Thursday, May 17, 2012
The Return of the It Bag
This week sees the launch of Mulberry's latest addition to their fashion arsenal...The Del Rey bag. Named after the singer, Lana Del Rey, the bag harks back to the glamour of a bygone era, a trademark aspect of the singer's look. Mulberry have taken these aspects and have created a classic, timeless style that embodies the heritage of the brand but with a young fresh lease of life.
Each Del Rey bag is made from 26 pieces of hand cut Italian leather and 10 separate components. Iconic Mulberry features are all well and present on the bag with the signature tree stamped postman's lock reminding women that they are buying into a 41 year strong British Heritage tradition.
With all the excitement surrounding the launch, it is clear to me that we are on the brink of a revolution...The Return of The It Bag. To celebrate people's renewed interest in arm candy, we will look back at the history of the It Bag.
The term 'It Bag' was coined during the 1990's as a result of the explosive growth in handbag sales in the fashion industry. However, many of the It bags we know of today were created well before the arrival of the much used phrase. Chanel's quilted leather 2.55 bag was created in 1955, Hermes created the design for the Kelly bag in 1935 and in 1984, Hermes created the Birkin bag which went on to become a staple It bag during the 1990's-2000's. These bags have grown to iconic status allowing them to be added to the list of modern day It bags, whose names roll off your tongue as if they are names of old friends.
The 'Alexa' Bag
This bag takes its name from the British television presenter, Alexa Chung, after the Creative Director of Mulberry, Emma Hill spotted Alexa carrying an Elkington (Mulberry's briefcase for men) whilst flicking through a magazine. The bag embodies the low key, coolest girl in high school aesthetic whilst keeping undertones of masculine style. After its release in 2010, the Alexa bag was responsible for a 79% increase in profits across the 90 international Mulberry stores, thus elevating it to the coveted status of 'It Bag'.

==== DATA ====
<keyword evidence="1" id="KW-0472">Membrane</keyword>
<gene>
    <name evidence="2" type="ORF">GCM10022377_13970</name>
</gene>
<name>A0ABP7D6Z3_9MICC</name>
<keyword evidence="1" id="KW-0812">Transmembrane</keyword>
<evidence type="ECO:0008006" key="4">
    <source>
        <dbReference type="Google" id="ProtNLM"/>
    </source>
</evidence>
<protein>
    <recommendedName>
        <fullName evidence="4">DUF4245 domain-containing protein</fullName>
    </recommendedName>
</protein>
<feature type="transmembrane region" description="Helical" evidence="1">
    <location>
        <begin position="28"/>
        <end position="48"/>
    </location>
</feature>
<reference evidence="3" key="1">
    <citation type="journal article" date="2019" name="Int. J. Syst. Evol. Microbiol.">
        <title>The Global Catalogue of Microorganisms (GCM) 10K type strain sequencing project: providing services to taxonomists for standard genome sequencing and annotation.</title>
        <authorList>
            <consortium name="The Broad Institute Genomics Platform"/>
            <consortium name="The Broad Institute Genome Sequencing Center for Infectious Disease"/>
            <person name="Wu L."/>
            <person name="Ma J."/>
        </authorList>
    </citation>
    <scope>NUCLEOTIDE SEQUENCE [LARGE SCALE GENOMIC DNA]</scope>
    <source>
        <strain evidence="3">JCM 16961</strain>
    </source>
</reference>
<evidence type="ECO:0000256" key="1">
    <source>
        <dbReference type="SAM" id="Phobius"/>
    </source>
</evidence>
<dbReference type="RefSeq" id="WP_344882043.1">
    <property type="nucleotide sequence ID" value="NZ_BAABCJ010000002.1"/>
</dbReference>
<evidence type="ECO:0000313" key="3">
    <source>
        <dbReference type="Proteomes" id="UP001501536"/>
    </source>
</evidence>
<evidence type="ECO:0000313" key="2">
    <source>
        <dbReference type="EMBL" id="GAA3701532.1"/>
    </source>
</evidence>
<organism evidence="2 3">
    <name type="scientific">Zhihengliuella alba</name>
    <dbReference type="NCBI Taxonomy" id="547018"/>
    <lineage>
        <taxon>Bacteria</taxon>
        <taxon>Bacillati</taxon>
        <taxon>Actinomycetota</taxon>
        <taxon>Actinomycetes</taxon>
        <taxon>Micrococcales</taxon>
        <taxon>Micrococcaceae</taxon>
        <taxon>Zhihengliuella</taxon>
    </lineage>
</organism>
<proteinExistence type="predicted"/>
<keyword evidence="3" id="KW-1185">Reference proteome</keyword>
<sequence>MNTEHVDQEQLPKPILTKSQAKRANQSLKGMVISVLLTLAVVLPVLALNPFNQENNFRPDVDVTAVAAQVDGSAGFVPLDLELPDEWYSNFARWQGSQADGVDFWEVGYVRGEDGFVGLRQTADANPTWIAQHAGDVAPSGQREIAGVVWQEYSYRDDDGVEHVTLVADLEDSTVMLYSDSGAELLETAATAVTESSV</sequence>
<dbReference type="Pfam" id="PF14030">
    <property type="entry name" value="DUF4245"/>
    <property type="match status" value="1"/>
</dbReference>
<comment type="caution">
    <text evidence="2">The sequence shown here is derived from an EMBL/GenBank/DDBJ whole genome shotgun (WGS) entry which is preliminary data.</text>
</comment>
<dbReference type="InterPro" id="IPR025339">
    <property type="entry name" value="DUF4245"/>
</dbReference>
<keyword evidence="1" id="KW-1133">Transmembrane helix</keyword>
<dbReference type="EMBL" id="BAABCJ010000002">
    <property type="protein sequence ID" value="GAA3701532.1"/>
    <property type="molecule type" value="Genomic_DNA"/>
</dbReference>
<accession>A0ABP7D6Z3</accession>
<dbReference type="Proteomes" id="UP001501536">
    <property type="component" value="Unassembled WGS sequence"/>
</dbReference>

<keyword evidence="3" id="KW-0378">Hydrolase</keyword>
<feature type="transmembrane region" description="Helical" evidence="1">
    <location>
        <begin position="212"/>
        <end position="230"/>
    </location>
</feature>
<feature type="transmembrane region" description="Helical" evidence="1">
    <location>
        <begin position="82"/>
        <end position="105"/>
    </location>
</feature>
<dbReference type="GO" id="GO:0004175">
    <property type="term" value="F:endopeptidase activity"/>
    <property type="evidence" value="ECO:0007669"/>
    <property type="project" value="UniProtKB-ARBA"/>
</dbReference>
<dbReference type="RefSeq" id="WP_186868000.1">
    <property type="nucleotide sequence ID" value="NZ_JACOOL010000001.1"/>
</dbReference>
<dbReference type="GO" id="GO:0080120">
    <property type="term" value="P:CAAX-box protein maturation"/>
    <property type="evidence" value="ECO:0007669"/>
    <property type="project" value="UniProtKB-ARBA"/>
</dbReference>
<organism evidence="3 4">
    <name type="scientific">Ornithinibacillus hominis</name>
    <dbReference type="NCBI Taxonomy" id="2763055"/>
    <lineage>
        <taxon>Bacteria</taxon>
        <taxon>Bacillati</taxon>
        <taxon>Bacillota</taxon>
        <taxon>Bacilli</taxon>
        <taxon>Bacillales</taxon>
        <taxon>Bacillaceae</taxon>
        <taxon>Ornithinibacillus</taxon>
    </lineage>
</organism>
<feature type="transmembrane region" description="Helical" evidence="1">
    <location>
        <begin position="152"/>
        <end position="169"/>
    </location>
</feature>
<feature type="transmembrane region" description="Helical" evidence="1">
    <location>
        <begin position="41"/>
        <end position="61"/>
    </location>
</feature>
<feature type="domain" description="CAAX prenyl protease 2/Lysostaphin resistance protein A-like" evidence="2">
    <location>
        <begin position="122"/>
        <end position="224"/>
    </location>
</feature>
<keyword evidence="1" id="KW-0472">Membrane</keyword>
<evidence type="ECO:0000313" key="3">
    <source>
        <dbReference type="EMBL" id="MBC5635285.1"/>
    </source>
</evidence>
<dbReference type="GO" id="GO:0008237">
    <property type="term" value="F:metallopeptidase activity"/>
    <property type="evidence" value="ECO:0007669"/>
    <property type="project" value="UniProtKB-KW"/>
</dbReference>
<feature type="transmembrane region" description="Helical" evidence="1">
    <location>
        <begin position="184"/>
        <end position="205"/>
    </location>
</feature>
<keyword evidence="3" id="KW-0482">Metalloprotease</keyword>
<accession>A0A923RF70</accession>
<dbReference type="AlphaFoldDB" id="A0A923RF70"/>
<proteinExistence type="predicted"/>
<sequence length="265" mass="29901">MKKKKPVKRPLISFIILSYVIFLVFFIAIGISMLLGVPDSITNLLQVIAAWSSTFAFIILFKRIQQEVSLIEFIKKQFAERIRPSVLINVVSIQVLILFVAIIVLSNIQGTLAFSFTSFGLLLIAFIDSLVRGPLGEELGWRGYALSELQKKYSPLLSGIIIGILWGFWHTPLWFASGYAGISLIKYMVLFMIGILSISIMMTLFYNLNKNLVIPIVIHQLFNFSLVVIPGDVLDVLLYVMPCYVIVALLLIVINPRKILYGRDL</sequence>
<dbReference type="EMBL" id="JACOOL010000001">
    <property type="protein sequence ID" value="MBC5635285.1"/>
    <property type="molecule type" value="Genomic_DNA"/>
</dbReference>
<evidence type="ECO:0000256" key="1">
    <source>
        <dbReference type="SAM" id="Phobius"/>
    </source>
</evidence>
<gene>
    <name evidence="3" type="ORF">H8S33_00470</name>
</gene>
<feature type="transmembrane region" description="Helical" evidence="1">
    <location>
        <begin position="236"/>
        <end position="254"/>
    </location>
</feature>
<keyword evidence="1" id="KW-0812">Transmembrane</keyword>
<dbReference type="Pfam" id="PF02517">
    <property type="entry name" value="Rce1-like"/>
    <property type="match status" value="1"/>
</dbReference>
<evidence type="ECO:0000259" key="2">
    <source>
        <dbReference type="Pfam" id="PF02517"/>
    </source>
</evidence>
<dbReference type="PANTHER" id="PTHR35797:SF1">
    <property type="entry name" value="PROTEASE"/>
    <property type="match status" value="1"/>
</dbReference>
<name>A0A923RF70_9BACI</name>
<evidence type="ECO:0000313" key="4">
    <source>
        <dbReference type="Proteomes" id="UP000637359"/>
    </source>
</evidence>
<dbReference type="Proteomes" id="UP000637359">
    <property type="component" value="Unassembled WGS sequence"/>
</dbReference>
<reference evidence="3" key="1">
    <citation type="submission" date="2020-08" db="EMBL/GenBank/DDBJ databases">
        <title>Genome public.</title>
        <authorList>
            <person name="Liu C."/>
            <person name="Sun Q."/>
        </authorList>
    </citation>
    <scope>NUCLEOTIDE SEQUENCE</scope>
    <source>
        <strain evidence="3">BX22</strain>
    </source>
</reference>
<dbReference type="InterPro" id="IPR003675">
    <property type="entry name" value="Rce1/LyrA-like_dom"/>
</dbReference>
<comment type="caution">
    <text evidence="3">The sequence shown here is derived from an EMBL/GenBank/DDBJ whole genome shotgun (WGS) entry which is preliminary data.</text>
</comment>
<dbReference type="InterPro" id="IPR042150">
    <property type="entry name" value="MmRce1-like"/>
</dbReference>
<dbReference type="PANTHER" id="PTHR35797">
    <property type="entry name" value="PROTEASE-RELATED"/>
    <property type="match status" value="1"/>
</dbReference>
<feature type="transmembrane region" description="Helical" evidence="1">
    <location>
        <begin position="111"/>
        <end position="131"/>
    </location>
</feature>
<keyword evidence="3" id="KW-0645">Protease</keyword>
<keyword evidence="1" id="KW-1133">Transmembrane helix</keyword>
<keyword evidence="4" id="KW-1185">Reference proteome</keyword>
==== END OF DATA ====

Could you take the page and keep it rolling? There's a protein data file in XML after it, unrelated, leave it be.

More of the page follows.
The 'Birkin' Bag
The Birkin bag has grown to become a world famous bag, almost as famous as the guest list that goes with the bag, which Hermes try their hardest not to let the waiting time exceed five years. Originally named 'Haut a Courroies' in 1900, the bag was designed to carry a saddle but one chance meeting between Jane Birkin and Jean-Louis Dumas the CEO of Hermes in 1981 led to the bag being renamed the 'Birkin' bag. The story goes that Birkin was searching for something in her woven bag when it fell apart, leaving its contents to scatter across the floor. Jean-Louis Dumas helped Jane Birkin to collect everything and the pair became life long friends, their friendship cemented together by a handbag. Each Birkin bag requires a single flawless skin which can take up to six months to two years to source. If there is a drought in New Zealand or any other freak weather change then the availability of Ostrich decreases dramatically. The construction of a Birkin bag can take 72 hours-14 days to complete, reducing output to only 2-3 bags a week.
This classic little number, named simply by a list of numbers is one of the most iconic It bags in the world. Created in February 1955 (hence the name 2.55) this Chanel bag was designed out of frustration. Coco Chanel became tired of carrying things in her arms and decided to design a handbag to free up her arms. Looking closely at the bag, it is possible to notice many parallels to Chanel's life...The burgundy lining of the bag is the same colour as the uniforms at the convent where she grew up, the bag has a quilted, diamond pattern on the exterior which has been said to reflect the quilted riding jackets of jockeys, the cushions in the Chanel studio and the stained glass windows of the abbey at Aubazine. All these little details make the bag a quirky but glamorous accessory and it was this bag that revolutionised the way women wore their bags. Before the creation of the 2.55, upper class women would never be see wearing their bag on their shoulder but Chanel changed all of these conventions by adding two, thin gold chains to her bag. Since then, women have never looked back.
It bags have played a large part of our lives over the past decade with British women spending £350 million a year on designer handbags according to a recent survey. Although grouped under the same umbrella, modern It bags are different species from their heirloom classics adding a sense of life and vitality to the phrase.
Which It bag is your favourite?
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